From the beginning, though, you're not told much. When the game's hero, "The Kid," wakes up from a deep sleep, the world around him has already been destroyed -- but you don't know why. That's when the narration starts to kick in. As you take your first steps through Bastion, the gruff voice of an old man details your every action. As you pick up a hammer, the old man notes how this sturdy tool is like your best friend. When you discover a treasure, the old man might recall the history and folklore of its origin. It's clear he's telling this story to someone, but whom that is remains a mystery for a while.
Bastion's artwork is incredible, and the constantly-shifting isometric world is always presenting you with a new challenge.
Piece by piece, as you go through the game, it's through the old man that you learn what's happening. As you slept, the world was destroyed by an event called the Calamity. Everyone you know is dead. All that's left are fractured pieces of the continent, magically floating in the sky. And somehow, you can fix everything, save everyone, and restore everything with the Bastion -- a structure created by the old man that can rebuild the world, if it should ever break apart. Like a box of treasure, the story just gets better the further you delve into it.
At the core, Bastion's main conflict lies between two warring races, but the focus is on the main characters, whose histories are also revealed piece by piece. Overall, the constant narration never gets old (voice actor Logan Cunningham's timing and delivery carry the story incredibly well), and the payoff at the end of the game is memorable, presenting you with choices that are neither good nor bad, but thought-provoking all the same.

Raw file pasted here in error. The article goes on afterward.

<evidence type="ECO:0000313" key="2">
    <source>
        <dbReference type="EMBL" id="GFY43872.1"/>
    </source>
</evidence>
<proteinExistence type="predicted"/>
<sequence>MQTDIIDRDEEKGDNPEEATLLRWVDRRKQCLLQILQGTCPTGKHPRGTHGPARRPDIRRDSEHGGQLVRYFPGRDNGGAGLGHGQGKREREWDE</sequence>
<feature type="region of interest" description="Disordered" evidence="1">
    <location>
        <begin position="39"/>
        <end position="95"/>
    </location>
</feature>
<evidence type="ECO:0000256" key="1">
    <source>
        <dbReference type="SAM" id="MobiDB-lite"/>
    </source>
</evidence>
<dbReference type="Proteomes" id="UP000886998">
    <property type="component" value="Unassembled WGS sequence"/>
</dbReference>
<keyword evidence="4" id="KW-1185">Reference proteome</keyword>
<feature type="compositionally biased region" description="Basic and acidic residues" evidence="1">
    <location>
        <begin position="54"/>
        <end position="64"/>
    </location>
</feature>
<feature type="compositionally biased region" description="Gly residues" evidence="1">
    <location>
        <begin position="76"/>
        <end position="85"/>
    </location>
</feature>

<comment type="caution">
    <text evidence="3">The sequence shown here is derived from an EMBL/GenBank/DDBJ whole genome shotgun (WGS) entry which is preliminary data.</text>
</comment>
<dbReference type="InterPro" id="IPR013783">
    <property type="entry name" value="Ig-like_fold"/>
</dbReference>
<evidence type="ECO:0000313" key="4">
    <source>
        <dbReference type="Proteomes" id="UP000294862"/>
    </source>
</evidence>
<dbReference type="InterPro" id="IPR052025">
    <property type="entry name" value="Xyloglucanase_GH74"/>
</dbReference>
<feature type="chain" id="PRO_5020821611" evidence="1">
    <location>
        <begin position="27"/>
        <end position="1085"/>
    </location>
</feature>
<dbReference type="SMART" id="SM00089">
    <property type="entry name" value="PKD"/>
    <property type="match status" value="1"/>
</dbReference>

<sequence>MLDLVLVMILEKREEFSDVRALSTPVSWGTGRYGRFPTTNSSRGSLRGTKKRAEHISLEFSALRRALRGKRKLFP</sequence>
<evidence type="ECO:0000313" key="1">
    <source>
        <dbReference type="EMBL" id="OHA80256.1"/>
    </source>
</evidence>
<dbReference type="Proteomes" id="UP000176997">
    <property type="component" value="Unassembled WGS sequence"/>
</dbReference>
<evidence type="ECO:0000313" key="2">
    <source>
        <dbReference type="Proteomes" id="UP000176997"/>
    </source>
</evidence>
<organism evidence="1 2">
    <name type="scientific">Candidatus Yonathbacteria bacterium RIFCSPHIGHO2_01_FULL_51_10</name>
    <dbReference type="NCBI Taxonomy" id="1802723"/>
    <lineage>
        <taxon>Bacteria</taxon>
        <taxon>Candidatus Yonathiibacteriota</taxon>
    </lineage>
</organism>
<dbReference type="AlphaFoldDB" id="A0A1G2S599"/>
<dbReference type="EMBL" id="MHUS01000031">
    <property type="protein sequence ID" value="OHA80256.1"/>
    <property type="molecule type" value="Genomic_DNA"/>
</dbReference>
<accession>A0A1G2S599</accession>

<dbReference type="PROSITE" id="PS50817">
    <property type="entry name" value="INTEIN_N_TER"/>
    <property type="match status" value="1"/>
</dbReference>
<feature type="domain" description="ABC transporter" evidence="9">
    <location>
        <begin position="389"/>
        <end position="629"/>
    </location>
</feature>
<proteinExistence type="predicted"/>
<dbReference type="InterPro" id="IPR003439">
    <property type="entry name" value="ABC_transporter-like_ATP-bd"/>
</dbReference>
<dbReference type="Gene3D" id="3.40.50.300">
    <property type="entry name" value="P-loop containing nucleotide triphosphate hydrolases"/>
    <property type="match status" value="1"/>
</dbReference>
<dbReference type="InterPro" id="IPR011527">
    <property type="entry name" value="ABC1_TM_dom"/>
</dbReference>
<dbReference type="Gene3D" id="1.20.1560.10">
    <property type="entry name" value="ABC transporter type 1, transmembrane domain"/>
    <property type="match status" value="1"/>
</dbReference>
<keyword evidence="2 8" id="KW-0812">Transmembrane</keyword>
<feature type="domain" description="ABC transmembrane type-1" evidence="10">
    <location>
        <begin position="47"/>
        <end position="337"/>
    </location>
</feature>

Each weapon in Bastion has benefits and drawbacks, but you can customize your own latent abilities and special attacks, plus the strength of the game's enemies.
Since Bastion's story isn't laid out for you all at once, there's constant surprises and plot threads that are strewn throughout the 10-to-15 hour adventure. At least, that's how much time it takes to truly plumb the depths of Bastion. Throughout the game's numerous worlds, the isometric artwork paints a vivid adventure that's equal parts dungeon crawling, level grinding, and treasure hunting. Bastion's world teems with bright colour and dangerous enemies, and if you desire, the difficulty can be either a firm challenge or a taxing struggle. It's your choice.
But while the setting and story are entirely unique experiences, the action-RPG combat should be familiar to any gamer. Enemies will swarm you in groups, and survival largely depends on your reflexes and choice of weapon. Although you can only carry two weapons at the time, bringing things back to the titular Bastion further aids the Kid as you retrieve survivors, collect gear, and build "foundations" that become your home base shops.
As you play, you'll likely start to favour trusty twin pistols over a flamethrower, or perhaps you'll shelve your hammer for a longer-range hunter's pike. All the options you're given are an incredible mix, and that variety contributes to Bastion's addictive appeal.
As you level up throughout Bastion, enemies in the wild will grow in number and size, forcing you to fight smartly instead of using simple hack-and-slash tactics.
Microsoft has always managed to find specific titles that make Xbox Live's Summer of Arcade a worthy line-up of interesting artistic games, and Bastion stands right at the top with LIMBO and Braid. Supergiant Games has created an outstanding experience that arguably raises the visual and narrative bar for downloadable titles, and while it's not the genre-changer that Braid may have been, it's nonetheless a stellar first outing that does everything it attempts with wonderful finesse.